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BIO111-101

1
Tejay Greenwood

Chemical Composition of Cells
Abstract
In this experiment we conducted four different tests. Test one was testing for starch
using iodine. Test two was testing for sugars using the Benedict’s reagent. Test three was
testing for proteins using the Biuret reagent. Test four was testing for lipids using
microscopic analyzation for colloids using emulsifcation. The unknown test subject was
negative for starch, positive for sugar, inconclusive for protein, and had lipids.

Introduction
Test one was testing for the presence of starch in the contents. Iodine molecules lodge in
the coiled structure of starch. This is what causes the change of color from yellowish brown to
blue black. Test two was testing for the presence of glucose in the contents. Benedict’s reagent
changed from blue to a range between green (lowest amount of sugar) and red (very high in
sugar). Test three was testing for the presence of proteins in the contents. Biuret agent contains a
strong solution of sodium or potassium hydroxide, and a small amount of dilute copper sulfate
solution. The Biuret reagent changes the color of the contents when there is a presence of
proteins or peptides. Test four was testing for the presence of lipids in the contents. By using the
microscopic analyzation for colloids, you’re looking for the shape that the lipids present
themselves. By conducting these tests, we will find out if the unknown has the presence of
starch, sugars, proteins, and lipids. We hypothesized that the unknown test subject was positive
for protein because of the appearance. The unknown was thick, and white like yogurt which led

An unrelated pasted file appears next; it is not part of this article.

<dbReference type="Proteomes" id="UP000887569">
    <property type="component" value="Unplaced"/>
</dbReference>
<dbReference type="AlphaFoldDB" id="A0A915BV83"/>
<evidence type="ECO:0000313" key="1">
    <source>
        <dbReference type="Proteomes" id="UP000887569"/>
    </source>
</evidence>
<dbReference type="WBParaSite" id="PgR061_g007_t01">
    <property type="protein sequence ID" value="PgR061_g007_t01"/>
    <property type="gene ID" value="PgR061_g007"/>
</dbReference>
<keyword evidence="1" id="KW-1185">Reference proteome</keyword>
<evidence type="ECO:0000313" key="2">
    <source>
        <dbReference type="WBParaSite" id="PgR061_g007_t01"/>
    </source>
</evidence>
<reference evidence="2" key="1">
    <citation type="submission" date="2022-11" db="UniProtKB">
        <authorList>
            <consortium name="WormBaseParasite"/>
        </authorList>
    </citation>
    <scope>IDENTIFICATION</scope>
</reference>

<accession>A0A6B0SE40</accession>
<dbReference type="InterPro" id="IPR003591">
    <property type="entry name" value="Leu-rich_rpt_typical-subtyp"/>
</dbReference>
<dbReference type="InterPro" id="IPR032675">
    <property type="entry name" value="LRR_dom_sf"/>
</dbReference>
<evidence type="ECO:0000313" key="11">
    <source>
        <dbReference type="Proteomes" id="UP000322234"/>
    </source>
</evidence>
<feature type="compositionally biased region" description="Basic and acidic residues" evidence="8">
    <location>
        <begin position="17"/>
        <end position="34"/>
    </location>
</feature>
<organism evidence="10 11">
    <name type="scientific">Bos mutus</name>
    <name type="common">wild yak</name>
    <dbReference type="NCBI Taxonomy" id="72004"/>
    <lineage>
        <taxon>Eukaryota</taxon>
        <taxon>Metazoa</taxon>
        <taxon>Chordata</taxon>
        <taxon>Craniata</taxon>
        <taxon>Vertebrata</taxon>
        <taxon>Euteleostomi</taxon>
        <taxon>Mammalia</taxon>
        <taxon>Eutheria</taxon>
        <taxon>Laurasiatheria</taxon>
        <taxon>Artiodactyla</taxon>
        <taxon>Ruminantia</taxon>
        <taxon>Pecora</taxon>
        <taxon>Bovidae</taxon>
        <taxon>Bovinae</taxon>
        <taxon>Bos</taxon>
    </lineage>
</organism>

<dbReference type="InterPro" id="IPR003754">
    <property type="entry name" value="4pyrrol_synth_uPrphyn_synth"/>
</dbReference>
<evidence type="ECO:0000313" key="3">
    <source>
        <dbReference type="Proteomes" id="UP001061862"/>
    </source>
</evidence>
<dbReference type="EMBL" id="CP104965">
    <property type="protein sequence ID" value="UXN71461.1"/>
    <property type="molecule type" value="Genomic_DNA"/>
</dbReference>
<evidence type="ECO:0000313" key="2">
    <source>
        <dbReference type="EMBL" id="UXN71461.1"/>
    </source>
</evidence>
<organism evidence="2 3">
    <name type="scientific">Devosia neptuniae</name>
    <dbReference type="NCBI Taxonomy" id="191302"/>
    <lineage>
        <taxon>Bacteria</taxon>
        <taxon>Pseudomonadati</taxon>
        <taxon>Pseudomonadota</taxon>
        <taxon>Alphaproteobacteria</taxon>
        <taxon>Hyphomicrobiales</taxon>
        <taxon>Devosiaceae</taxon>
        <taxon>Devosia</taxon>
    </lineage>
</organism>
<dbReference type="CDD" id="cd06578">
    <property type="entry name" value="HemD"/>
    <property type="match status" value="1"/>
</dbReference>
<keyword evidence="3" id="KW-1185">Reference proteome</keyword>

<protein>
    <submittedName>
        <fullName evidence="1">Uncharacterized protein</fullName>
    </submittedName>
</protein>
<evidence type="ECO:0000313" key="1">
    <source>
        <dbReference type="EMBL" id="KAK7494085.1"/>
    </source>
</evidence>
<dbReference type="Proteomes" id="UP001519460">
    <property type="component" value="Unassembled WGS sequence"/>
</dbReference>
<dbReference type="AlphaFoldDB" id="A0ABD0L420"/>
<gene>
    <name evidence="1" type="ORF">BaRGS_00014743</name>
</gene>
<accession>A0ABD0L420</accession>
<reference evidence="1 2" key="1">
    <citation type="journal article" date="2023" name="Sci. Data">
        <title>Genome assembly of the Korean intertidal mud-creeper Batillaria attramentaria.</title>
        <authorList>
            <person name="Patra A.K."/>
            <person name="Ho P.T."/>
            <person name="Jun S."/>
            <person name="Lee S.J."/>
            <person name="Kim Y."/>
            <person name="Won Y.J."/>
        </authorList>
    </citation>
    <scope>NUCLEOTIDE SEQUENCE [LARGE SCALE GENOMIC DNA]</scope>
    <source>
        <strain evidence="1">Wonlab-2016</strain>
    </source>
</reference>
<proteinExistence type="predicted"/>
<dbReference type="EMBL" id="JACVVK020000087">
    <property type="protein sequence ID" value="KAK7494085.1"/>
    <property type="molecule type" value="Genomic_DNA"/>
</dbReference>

us to the conclusion that it was made from milk which is a protein food.

Materials & Methods
To conduct these four tests we used: a wax pencil, 17 test tubes, a centimeter/ millimeter
ruler, iodine solution, parafilm, Benedict’s Reagent, Biuret reagent, distilled water, onion juice,
potato juice, glucose solution, mortar, pestle, starch suspension, microscope, boileezers, heat
plate, 500 ml beaker, razor, microscope slides, cover slip, paper towels, test tube tongs, droppers,
albumin solution, pepsin solution, milk, bile salt, oil.
To test the effectiveness of each experiment we used positive and negative controls. For
the iodine test for starch, the negative controls were water, and glucose; the positive control was
starch. The onion juice, potato juice, and the unknown were the test subjects. For the Benedict’s
test for sugars the negative controls were water and starch, while glucose was the positive
control, leaving the onion juice, potato juice, and the unknown as our test subjects. The Biuret
test for proteins used the negative controls, water and starch; the positive controls albumin, and
pepsin; and the unknown was the test subject.

BIO111-101

2

Two of the reagents we used in our experiment were associated with hazards. Benedict’s
solution, as well as the Biuret reagent are highly corrosive, and we should exercise care when
using either of these chemicals to be sure they do not come in contact with our skin.
Test Tube #
Results
Contents.
Iodine?
Control?

Test Tube

Results.
#
Results
Contents
mean.

Benedicts?
Control?

1
H2o
+
Positive
Cont.
1
Orange
Negative
H2o

Iodine: Test For Starch
2
3
4
5
Starch
Onion Juice Potato Juice Glucose
+
+
+
+
Positive
TestFor
Subject
TestSugars
Subject Negative